Issued at 300 PM EDT Sat Jun 15 2013
Monday through Tuesday...
Unsettled weather will prevail as a front remains nearly stationary
over the Ohio Valley, and a couple of disturbances in the zonal flow
aloft move across the area to trigger convection. Highest POPs will
be Monday into Monday night, with likely POPs area-wide on Monday
and mainly south of the WK and Bluegrass Parkways Monday night.
Would not expect either period to be a washout, but timing of any
precip depends on where and when convection fires upstream, and the
impact of any debris cloudiness on how the atmosphere recovers.
Severe weather potential is not looking as significant this time
around, as wind fields aloft are less robust than advertised by
Really low-confidence forecast on Tuesday as the upper low currently
over Saskatchewan is progged to open up and dive SE into the Great
Lakes. Much of the deep moisture will likely be pushed to the south
by the Monday night impulse, but GFS and NAM both show lighter QPF
dropping in from the north late Tuesday. Have kept slight chance for
Tuesday over southern Indiana, and a chance over Kentucky with the
highest POPs in the south. Diurnal temp ranges will be limited by
clouds and precip, so Tuesday morning lows a few degrees above
normal, and afternoon highs several degrees cooler than normal.
Wednesday through Saturday...
Wednesday will feature a surface high over the Great Lakes and a
broad upper trough over the eastern CONUS. Moisture will be
suppressed to the Deep South, and weather conditions will look a lot
like yesterday with seasonable temperatures and low humidity. The
surface high will retreat to the mid-Atlantic coast by Thursday, and
upper ridging over the Mexican desert will gradually expand into the
Ohio Valley during the latter part of the week. Low-level moisture
will gradually recover but PWATs will hover just barely over an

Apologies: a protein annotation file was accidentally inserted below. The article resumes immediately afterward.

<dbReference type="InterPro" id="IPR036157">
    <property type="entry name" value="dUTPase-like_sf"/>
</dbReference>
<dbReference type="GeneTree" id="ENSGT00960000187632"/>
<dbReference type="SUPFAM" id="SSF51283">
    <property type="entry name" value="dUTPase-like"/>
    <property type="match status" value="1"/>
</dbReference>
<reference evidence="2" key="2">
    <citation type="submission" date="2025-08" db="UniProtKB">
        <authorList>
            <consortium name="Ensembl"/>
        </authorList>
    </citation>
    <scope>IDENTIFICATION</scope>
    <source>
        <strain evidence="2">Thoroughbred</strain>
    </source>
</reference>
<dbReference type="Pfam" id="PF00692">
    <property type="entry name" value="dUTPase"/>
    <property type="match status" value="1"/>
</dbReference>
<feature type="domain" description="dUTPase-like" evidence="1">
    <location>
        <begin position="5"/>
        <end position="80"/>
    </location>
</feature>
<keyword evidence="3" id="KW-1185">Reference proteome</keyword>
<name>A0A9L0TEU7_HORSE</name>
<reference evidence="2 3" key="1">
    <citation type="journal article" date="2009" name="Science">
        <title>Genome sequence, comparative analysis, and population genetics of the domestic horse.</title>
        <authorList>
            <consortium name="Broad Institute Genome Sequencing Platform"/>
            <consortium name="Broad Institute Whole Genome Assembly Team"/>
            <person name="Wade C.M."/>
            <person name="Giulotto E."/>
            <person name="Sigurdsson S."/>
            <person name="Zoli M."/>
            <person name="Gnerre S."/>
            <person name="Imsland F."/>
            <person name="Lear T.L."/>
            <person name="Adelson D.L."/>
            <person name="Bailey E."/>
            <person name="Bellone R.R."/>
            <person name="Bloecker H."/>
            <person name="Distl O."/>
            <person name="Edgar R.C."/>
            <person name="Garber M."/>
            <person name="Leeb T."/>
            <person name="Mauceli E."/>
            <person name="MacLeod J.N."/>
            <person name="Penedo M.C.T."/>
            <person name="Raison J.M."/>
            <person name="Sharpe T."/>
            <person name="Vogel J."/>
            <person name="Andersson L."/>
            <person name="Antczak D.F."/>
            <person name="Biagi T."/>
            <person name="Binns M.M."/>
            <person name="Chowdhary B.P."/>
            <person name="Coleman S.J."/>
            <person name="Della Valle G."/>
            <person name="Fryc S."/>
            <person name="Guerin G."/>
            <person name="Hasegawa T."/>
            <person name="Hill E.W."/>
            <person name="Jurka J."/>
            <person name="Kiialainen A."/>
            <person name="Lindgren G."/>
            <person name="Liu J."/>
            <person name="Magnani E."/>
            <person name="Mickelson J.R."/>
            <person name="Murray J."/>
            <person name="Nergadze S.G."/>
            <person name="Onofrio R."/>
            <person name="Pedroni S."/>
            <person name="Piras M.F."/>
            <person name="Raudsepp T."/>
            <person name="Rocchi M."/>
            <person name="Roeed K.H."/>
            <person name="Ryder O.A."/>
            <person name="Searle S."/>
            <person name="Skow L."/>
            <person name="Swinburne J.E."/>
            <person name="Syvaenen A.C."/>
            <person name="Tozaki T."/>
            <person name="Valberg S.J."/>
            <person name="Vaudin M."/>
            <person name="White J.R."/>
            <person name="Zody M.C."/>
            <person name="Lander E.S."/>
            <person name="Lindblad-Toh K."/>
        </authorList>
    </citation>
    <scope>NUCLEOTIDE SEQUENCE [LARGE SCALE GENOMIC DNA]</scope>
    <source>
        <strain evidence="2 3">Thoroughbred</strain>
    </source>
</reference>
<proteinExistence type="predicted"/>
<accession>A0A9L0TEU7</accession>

inch, while climo by now is creeping up toward 1.5 inches. Will keep
the forecast dry for now, but can`t rule out needing to introduce
POPs for isolated/scattered diurnal convection toward the end of the
week. By Friday and Saturday we could finally crack the 90-degree
mark again, with mins also running a few degrees above normal.
.AVIATION (06Z TAF Update)...
Issued at 120 AM EDT Sun Jun 16 2013
Some mid and high level cloudiness associated with decaying
thunderstorms over Indiana will affect SDF and LEX through the
morning hours. These clouds will not affect general aviation and VFR
ceilings are expected through at least this afternoon. Nearly calm
winds will continue through dawn, with southwest winds around 5 to
10 mph developing by this afternoon and continuing through this
Humidities will increase later today, especially at SDF and LEX.
Isolated thunderstorms will become possible after 14z at SDF and LEX
while BWG will likely stay dry until mid afternoon. In any case
organized, widespread convection is not anticipated today, with the
majority of the day staying dry. Without a focusing boundary or
shortwave, think any convection will stay scattered at best,
concentrated around the mid afternoon or evening hours. Cannot
specifically attempt to time any potential storms.
For tonight through early Monday, isolated showers are likely at
best. Will keep any showers or thunder out of the TAFs through 12z